Duathlon Training Plan Tips and Tricks
For cyclists and runners that have no interest in swimming, duathlon is a perfect sport and finding the correct duathlon training plan is important. For the past years, triathlon leads the way in multisport, but we are seeing more people take up the sport of duathlon. You may be looking to challenge yourself with a multi-discipline sport, a sport that offers a tougher challenge than standard triathlon distances.
What is the Distance of a Duathlon?
A duathlon race is based around the standard distance event of a 10km run, 40km bike, and a 5km run. This provides a challenging multisport event for athletes of all abilities.
Although the most common distance in a duathlon is the standard distance. Distances can vary depending on the race organizer, but the format is similar. The first run is always longer than the second run.
The sprint distance duathlon race is a great introductory event. Perfect for those that want to try their first multisport race. Being shorter than a standard distance ( 5k Run, 20k Bike, 2.5k Run) it requires less training and just a little motivation to get you going. For the experienced athlete, it can help develop speed and another race to the calendar.
Powerman is another variation of a duathlon. Events are completed over a longer distance than the standard event. Catering to both age group and elite, the distance usually covers a 10 km run, 60 km bike, and 10 km run. Although all Powerman duathlon events are draft illegal, the standard distance can be raced as both drafting and non-drafting.
Like a triathlon, all duathlons come under the ITU race regulations and are dependant on the event to what format the bike may be.
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Duathlon training plan
Whether you are new to signing up for your first race or a triathlete looking to mix up your racing, duathlon is a fast-paced challenging event. When thinking about a duathlon training plan, consider first if your a stronger runner or cyclist. If your a strong cyclist think about more run focused training to improve your performance. This means adding a few extra quality run sessions to your weekly plan. For example, an athlete doing five workouts each week could consider doing three-run workouts and two cycling workouts per week. Ideally putting time into your weaker discipline and dialing back your stronger discipline.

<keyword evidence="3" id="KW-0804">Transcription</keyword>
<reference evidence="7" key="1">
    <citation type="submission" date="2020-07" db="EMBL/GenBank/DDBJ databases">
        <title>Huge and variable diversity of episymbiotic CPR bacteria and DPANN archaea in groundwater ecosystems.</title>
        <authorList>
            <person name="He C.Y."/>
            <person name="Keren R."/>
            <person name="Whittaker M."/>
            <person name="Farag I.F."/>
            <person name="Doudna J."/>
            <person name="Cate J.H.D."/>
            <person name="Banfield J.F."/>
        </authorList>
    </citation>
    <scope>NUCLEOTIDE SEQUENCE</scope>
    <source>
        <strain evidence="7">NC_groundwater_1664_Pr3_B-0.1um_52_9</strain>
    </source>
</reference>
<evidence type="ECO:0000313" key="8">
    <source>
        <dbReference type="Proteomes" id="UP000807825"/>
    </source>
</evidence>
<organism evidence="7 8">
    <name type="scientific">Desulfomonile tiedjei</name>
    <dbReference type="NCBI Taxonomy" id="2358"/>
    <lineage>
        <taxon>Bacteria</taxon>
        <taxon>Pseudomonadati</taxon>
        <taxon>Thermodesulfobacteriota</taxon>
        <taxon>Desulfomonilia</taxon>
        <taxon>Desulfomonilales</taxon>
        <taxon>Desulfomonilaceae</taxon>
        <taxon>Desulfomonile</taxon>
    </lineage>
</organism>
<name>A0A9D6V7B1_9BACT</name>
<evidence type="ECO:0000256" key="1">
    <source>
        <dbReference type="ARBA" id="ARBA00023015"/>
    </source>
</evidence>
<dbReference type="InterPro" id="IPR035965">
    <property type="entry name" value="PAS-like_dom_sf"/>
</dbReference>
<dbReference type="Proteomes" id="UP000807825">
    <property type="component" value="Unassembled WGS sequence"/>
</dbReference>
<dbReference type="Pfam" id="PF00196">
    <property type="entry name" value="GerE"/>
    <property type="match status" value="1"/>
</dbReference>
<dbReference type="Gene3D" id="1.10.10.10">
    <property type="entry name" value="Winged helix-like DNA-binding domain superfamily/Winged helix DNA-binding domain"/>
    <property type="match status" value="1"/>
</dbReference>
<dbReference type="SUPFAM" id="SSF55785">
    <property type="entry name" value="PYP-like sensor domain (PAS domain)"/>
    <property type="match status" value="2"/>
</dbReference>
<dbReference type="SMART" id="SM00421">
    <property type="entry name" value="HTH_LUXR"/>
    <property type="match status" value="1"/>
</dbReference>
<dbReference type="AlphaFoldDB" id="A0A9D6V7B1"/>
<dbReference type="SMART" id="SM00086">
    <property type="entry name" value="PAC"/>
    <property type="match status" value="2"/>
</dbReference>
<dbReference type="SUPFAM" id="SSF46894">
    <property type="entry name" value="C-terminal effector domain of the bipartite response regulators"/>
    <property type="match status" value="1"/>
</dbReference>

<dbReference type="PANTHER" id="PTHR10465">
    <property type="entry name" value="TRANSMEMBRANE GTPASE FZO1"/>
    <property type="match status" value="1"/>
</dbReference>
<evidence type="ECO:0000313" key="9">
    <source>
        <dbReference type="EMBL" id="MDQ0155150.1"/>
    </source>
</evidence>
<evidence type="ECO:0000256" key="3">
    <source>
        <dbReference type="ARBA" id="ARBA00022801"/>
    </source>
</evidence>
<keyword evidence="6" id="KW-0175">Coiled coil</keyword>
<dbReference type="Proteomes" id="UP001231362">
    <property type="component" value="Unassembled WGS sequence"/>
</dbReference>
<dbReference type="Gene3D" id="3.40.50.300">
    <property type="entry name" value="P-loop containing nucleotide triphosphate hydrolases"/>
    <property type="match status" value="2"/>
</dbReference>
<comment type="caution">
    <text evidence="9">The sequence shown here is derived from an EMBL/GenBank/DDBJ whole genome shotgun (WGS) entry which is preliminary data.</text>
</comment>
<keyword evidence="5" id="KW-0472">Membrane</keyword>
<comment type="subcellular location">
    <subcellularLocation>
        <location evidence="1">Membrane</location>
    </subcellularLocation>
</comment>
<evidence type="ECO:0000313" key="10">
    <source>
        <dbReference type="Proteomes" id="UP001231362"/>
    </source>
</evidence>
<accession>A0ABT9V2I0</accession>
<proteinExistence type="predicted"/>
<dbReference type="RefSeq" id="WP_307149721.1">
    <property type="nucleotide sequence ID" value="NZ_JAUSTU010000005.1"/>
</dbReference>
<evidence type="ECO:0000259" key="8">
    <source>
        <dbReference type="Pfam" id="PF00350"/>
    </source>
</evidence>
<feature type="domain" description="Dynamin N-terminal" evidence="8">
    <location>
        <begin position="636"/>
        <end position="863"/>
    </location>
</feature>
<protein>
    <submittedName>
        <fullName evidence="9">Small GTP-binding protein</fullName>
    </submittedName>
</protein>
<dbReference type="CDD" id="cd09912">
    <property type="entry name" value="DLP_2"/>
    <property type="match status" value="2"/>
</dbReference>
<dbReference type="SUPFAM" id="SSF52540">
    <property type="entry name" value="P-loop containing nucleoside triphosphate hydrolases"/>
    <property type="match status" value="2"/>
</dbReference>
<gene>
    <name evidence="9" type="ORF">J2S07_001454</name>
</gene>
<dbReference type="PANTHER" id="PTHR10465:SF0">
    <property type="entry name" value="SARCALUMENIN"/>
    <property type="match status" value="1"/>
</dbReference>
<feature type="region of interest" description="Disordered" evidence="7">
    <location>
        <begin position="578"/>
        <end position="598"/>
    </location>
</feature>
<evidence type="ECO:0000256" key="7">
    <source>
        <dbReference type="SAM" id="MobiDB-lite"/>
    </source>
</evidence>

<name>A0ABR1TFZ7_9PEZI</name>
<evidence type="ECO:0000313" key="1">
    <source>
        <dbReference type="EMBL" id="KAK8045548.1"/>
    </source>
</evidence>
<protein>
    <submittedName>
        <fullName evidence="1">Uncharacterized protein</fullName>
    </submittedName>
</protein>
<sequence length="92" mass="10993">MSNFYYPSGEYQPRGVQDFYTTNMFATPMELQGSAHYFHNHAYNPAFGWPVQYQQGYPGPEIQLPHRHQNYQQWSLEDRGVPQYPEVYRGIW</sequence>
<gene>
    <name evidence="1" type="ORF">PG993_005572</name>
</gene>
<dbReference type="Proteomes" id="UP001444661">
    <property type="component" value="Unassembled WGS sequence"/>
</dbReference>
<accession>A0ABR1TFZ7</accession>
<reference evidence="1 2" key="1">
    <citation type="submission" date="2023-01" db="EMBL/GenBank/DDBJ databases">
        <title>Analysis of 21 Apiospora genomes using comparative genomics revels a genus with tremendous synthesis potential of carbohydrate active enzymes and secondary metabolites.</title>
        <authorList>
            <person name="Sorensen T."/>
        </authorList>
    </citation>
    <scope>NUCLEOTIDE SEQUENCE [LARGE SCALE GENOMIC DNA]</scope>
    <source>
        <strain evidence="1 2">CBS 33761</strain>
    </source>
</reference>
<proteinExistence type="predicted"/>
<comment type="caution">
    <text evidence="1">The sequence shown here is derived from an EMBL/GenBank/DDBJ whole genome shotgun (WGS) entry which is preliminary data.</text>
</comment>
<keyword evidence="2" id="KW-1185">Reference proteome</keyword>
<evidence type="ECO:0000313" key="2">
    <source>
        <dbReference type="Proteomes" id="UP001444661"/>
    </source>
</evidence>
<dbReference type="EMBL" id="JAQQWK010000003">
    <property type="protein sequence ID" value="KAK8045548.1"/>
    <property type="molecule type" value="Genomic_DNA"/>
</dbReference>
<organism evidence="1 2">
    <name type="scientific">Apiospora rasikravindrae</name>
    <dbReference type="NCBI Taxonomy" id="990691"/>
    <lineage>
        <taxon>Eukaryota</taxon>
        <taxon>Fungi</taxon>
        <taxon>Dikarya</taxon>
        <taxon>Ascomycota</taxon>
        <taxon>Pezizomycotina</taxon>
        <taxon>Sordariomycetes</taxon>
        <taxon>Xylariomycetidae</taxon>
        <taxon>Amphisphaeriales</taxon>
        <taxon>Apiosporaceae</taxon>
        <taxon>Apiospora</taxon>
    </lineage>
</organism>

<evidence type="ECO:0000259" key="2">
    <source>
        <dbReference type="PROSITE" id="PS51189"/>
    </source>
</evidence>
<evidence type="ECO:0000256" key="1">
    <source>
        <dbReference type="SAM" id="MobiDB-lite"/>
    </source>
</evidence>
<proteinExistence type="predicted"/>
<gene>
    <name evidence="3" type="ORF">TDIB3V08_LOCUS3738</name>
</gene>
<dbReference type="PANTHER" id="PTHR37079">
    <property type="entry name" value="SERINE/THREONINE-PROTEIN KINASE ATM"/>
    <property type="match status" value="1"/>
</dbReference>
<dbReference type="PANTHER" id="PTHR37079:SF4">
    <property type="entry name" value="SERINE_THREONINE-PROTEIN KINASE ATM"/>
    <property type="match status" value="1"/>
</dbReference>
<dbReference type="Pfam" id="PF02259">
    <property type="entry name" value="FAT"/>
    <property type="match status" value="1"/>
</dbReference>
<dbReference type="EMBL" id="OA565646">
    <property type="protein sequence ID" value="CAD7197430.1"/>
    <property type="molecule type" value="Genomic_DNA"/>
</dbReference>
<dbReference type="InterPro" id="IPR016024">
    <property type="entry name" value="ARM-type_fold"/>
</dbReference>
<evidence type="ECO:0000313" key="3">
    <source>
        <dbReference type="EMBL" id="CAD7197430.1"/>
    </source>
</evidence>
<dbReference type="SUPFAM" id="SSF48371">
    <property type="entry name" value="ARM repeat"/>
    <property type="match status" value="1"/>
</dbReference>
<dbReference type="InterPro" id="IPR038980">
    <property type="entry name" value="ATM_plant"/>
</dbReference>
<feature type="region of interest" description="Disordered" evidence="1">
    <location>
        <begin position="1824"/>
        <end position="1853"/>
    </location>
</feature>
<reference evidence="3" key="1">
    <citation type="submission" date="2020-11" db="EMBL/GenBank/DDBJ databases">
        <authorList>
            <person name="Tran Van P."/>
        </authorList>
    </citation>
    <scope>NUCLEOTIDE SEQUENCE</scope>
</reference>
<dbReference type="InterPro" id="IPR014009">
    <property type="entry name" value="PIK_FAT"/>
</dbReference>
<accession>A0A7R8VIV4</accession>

Whether your new or an experienced duathlete, you want to focus training both running and cycling as two separate entities in the beginning. For the first 8-12 weeks of your training, you want to work each discipline on separate days. Once your closer to the race (8-12 weeks out) you want to begin to bring these two disciples together once or twice per week.
Duathlon training is much like running and cycling training. The workouts mirror that of a runner and cyclist. So we tend to use the same structure but include some specific duathlon workouts to prepare for an event and allow for slightly more recovery than that of a runner or cyclist.
To prepare your duathlon training plan correctly, you will need to incorporate some short, high-intensity intervals into your training. The first run in a duathlon is both fast and important for setting up your position for the bike section. Adding some 1km running intervals into your plan will not only bring up your speed for the event but also bring down you 5k and 10k times.
So lets talk about how we can improve your running